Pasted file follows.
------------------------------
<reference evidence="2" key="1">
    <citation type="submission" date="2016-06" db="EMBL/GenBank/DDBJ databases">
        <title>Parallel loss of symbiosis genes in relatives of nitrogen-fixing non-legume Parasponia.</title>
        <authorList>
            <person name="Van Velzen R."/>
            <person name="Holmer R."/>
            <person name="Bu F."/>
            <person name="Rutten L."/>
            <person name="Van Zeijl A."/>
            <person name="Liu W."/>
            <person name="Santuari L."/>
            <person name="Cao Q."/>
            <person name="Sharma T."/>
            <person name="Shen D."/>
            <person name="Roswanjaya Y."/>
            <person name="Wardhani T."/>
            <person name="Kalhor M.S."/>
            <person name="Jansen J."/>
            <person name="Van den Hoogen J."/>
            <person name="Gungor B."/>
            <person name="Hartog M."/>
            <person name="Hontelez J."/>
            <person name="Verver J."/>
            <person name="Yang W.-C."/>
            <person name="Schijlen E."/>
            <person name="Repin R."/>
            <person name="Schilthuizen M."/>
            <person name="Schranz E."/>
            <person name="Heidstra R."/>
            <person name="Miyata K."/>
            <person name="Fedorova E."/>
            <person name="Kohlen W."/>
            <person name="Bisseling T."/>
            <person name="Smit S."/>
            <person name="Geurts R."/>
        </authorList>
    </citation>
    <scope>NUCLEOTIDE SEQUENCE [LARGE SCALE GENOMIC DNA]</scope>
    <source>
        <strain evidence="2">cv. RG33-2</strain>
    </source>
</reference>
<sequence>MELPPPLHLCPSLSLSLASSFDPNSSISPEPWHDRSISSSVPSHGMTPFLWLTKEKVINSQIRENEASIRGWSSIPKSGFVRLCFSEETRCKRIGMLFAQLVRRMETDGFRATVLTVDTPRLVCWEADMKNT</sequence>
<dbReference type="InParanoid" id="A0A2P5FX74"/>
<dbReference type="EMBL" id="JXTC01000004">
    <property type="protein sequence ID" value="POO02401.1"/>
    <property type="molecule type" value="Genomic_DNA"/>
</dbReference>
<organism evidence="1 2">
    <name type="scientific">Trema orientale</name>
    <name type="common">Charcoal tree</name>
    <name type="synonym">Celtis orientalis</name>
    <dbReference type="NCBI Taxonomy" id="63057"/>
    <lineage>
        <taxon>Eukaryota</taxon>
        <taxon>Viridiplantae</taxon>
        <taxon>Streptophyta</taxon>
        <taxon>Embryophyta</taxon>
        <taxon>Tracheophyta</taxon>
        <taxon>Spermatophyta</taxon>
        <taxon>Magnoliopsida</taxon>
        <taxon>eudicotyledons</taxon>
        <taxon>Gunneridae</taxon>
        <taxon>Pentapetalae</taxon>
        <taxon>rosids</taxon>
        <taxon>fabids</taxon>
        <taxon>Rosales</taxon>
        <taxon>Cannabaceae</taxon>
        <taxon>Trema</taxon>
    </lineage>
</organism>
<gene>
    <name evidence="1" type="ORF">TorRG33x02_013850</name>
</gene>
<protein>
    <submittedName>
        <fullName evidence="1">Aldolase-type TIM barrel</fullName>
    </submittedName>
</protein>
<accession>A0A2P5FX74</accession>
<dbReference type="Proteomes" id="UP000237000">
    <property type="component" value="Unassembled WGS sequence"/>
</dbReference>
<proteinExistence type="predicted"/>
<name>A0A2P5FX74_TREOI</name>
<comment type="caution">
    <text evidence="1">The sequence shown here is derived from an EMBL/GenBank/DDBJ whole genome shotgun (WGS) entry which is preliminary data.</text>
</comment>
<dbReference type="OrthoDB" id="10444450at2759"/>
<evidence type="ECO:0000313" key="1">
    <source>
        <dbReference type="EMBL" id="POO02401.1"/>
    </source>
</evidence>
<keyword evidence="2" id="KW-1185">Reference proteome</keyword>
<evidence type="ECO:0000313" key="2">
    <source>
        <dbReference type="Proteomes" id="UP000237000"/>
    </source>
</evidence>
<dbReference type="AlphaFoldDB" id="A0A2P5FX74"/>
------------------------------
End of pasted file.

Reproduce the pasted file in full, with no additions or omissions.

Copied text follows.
<reference evidence="2" key="1">
    <citation type="submission" date="2016-06" db="EMBL/GenBank/DDBJ databases">
        <title>Parallel loss of symbiosis genes in relatives of nitrogen-fixing non-legume Parasponia.</title>
        <authorList>
            <person name="Van Velzen R."/>
            <person name="Holmer R."/>
            <person name="Bu F."/>
            <person name="Rutten L."/>
            <person name="Van Zeijl A."/>
            <person name="Liu W."/>
            <person name="Santuari L."/>
            <person name="Cao Q."/>
            <person name="Sharma T."/>
            <person name="Shen D."/>
            <person name="Roswanjaya Y."/>
            <person name="Wardhani T."/>
            <person name="Kalhor M.S."/>
            <person name="Jansen J."/>
            <person name="Van den Hoogen J."/>
            <person name="Gungor B."/>
            <person name="Hartog M."/>
            <person name="Hontelez J."/>
            <person name="Verver J."/>
            <person name="Yang W.-C."/>
            <person name="Schijlen E."/>
            <person name="Repin R."/>
            <person name="Schilthuizen M."/>
            <person name="Schranz E."/>
            <person name="Heidstra R."/>
            <person name="Miyata K."/>
            <person name="Fedorova E."/>
            <person name="Kohlen W."/>
            <person name="Bisseling T."/>
            <person name="Smit S."/>
            <person name="Geurts R."/>
        </authorList>
    </citation>
    <scope>NUCLEOTIDE SEQUENCE [LARGE SCALE GENOMIC DNA]</scope>
    <source>
        <strain evidence="2">cv. RG33-2</strain>
    </source>
</reference>
<sequence>MELPPPLHLCPSLSLSLASSFDPNSSISPEPWHDRSISSSVPSHGMTPFLWLTKEKVINSQIRENEASIRGWSSIPKSGFVRLCFSEETRCKRIGMLFAQLVRRMETDGFRATVLTVDTPRLVCWEADMKNT</sequence>
<dbReference type="InParanoid" id="A0A2P5FX74"/>
<dbReference type="EMBL" id="JXTC01000004">
    <property type="protein sequence ID" value="POO02401.1"/>
    <property type="molecule type" value="Genomic_DNA"/>
</dbReference>
<organism evidence="1 2">
    <name type="scientific">Trema orientale</name>
    <name type="common">Charcoal tree</name>
    <name type="synonym">Celtis orientalis</name>
    <dbReference type="NCBI Taxonomy" id="63057"/>
    <lineage>
        <taxon>Eukaryota</taxon>
        <taxon>Viridiplantae</taxon>
        <taxon>Streptophyta</taxon>
        <taxon>Embryophyta</taxon>
        <taxon>Tracheophyta</taxon>
        <taxon>Spermatophyta</taxon>
        <taxon>Magnoliopsida</taxon>
        <taxon>eudicotyledons</taxon>
        <taxon>Gunneridae</taxon>
        <taxon>Pentapetalae</taxon>
        <taxon>rosids</taxon>
        <taxon>fabids</taxon>
        <taxon>Rosales</taxon>
        <taxon>Cannabaceae</taxon>
        <taxon>Trema</taxon>
    </lineage>
</organism>
<gene>
    <name evidence="1" type="ORF">TorRG33x02_013850</name>
</gene>
<protein>
    <submittedName>
        <fullName evidence="1">Aldolase-type TIM barrel</fullName>
    </submittedName>
</protein>
<accession>A0A2P5FX74</accession>
<dbReference type="Proteomes" id="UP000237000">
    <property type="component" value="Unassembled WGS sequence"/>
</dbReference>
<proteinExistence type="predicted"/>
<name>A0A2P5FX74_TREOI</name>
<comment type="caution">
    <text evidence="1">The sequence shown here is derived from an EMBL/GenBank/DDBJ whole genome shotgun (WGS) entry which is preliminary data.</text>
</comment>
<dbReference type="OrthoDB" id="10444450at2759"/>
<evidence type="ECO:0000313" key="1">
    <source>
        <dbReference type="EMBL" id="POO02401.1"/>
    </source>
</evidence>
<keyword evidence="2" id="KW-1185">Reference proteome</keyword>
<evidence type="ECO:0000313" key="2">
    <source>
        <dbReference type="Proteomes" id="UP000237000"/>
    </source>
</evidence>
<dbReference type="AlphaFoldDB" id="A0A2P5FX74"/>